Researcher-Assisted eConsent

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Researcher-assisted eConsent usually involves a live discussion between the potential research participant and a member of the study team. This discussion often occurs remotely (not face-to-face). For example, research team members may use video conferencing to share their screen and walk participants through an electronic consent form.

Key benefits of this type of eConsent include:

  • Participants can have their questions answered immediately
  • Research personnel can direct attention to the most relevant information for decision making
  • Multimedia components can be used to enhance understanding and engagement

Evidence-Informed Practices for eConsent

Evidence-informed practices for researcher-assisted eConsent include:

  • Using plain language
  • Using appropriate formatting and web design
  • Assessing for understanding

See the table for how to incorporate these practices into your eConsent model.

Evidence-Informed Practices for Informed ConsentApplication to eConsent
Plain Language
  • Use active voice and simple words, define technical terms, and avoid jargon
  • Use hover-over definitions, when possible
  • Use short paragraphs that contain only 1 topic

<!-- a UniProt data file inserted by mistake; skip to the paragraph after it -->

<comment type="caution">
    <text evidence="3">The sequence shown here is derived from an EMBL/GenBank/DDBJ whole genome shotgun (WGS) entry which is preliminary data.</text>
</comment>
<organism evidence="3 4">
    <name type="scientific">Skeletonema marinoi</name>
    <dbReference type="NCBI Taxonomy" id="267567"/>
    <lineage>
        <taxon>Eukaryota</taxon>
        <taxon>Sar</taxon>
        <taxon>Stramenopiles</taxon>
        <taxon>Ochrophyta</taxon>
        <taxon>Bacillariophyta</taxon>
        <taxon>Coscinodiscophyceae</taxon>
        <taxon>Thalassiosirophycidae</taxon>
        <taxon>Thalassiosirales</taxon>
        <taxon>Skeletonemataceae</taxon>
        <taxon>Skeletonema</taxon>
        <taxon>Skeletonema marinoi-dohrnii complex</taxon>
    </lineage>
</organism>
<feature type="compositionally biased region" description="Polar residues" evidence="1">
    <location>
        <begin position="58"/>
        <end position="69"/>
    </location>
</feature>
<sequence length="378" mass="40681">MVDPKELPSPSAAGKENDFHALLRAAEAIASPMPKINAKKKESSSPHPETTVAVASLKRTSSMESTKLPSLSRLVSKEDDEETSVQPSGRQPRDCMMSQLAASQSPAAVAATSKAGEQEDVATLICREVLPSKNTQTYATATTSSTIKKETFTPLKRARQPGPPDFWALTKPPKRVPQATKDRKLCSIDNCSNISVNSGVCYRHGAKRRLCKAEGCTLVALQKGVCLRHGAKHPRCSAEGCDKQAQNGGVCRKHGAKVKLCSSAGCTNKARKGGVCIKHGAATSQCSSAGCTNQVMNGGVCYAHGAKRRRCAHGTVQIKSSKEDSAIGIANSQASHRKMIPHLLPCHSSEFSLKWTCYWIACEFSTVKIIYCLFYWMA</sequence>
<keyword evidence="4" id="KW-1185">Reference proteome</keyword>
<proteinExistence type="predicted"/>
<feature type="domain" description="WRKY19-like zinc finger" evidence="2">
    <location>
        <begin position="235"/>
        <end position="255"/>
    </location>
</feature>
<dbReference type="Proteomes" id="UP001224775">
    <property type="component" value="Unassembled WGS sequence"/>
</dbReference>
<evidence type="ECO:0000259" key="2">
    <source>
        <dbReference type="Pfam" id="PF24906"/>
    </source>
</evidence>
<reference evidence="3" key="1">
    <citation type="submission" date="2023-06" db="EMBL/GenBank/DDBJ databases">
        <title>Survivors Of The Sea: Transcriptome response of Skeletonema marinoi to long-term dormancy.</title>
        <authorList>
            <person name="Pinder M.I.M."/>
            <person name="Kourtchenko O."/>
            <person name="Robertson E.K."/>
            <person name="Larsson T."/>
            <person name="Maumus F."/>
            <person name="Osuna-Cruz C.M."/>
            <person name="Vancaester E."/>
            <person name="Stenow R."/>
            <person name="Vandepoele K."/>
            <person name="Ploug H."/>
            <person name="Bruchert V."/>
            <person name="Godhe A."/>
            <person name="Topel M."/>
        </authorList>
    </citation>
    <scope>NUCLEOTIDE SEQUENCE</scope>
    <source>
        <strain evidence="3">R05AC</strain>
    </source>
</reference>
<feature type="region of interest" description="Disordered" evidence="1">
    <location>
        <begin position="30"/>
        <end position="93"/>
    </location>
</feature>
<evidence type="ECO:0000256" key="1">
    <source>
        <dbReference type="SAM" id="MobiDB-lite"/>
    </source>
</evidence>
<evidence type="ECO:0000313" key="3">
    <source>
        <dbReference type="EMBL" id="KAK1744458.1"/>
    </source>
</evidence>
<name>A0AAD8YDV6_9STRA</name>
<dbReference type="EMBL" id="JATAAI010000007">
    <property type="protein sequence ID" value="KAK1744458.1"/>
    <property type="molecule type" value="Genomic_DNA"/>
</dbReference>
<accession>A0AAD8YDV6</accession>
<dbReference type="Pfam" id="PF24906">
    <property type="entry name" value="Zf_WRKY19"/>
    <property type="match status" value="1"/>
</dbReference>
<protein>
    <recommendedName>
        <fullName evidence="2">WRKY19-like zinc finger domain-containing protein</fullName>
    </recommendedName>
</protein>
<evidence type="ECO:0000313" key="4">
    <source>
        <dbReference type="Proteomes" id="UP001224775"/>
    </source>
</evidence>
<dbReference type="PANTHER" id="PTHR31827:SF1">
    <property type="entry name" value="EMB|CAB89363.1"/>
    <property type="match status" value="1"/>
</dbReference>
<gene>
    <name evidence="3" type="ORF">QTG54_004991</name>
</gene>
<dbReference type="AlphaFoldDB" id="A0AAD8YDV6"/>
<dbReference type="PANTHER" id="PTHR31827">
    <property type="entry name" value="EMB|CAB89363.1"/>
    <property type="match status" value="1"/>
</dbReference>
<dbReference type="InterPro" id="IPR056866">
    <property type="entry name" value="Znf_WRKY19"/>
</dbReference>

• Sentences should be short and simple (20 words or less)
Formatting and Web Design
  • Limit the number of fonts per website
  • Use sans serif for body text and a highly readable font size
  • Use bullets to help the reader digest the information quickly
  • Use headers to organize information
  • Use bold for emphasis instead of underlining or italics
  • Use ragged right margins to create more white space
  • Don’t use all caps
Assess for Understanding
  • Check for understanding throughout
  • Allow time for questions
  • Use a validated assessment (like the UBACC) to determine understanding and appreciation of information, even if not face to face

Key Considerations

    1. Focus on the key information section
      • Consider focusing on evidence-informed practices for the key information section of informed consent documents. This is because the key information “must be organized and presented in a way that facilitates comprehension” (45 CFR 46).
          • As a result, IRBs are often more likely to allow modifications to this section.
          • However, the evidence-informed practices apply to the entire informed consent document and where possible, should be used throughout.